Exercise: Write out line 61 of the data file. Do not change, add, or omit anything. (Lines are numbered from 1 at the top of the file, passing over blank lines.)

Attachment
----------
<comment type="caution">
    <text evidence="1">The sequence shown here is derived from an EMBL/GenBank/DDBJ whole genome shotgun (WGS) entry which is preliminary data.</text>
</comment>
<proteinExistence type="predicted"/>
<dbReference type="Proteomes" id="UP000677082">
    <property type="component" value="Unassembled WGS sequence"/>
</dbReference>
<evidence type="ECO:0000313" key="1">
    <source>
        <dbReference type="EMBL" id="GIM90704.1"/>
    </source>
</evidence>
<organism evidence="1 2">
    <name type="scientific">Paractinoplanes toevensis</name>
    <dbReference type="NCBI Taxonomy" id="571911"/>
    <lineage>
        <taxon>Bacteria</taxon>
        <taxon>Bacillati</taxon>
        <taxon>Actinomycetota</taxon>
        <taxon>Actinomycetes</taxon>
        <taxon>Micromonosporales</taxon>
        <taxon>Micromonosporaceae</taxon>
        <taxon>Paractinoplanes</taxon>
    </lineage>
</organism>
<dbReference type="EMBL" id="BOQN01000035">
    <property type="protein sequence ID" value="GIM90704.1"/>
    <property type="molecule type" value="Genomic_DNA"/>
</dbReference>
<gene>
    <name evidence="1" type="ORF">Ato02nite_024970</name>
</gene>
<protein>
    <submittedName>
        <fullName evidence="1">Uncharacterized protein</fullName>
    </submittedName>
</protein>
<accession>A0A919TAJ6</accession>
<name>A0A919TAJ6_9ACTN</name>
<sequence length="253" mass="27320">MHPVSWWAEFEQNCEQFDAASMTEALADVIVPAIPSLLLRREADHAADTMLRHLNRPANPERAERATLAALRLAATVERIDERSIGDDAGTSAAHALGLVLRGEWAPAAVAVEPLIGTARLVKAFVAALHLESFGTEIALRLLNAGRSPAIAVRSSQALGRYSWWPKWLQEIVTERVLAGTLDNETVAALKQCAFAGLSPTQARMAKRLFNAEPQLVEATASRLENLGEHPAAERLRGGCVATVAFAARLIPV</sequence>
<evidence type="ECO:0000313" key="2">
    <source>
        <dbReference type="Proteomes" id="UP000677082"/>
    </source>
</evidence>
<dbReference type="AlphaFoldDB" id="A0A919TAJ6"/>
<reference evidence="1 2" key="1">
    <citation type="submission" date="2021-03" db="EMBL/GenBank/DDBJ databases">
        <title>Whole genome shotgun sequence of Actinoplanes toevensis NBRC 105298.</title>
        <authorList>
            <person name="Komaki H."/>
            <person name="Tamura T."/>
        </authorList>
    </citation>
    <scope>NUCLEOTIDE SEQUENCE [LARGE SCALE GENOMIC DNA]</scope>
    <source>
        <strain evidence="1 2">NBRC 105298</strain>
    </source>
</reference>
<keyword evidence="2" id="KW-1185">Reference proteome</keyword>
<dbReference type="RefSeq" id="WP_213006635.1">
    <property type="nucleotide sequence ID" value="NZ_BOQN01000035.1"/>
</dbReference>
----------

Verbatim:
<dbReference type="RefSeq" id="WP_213006635.1">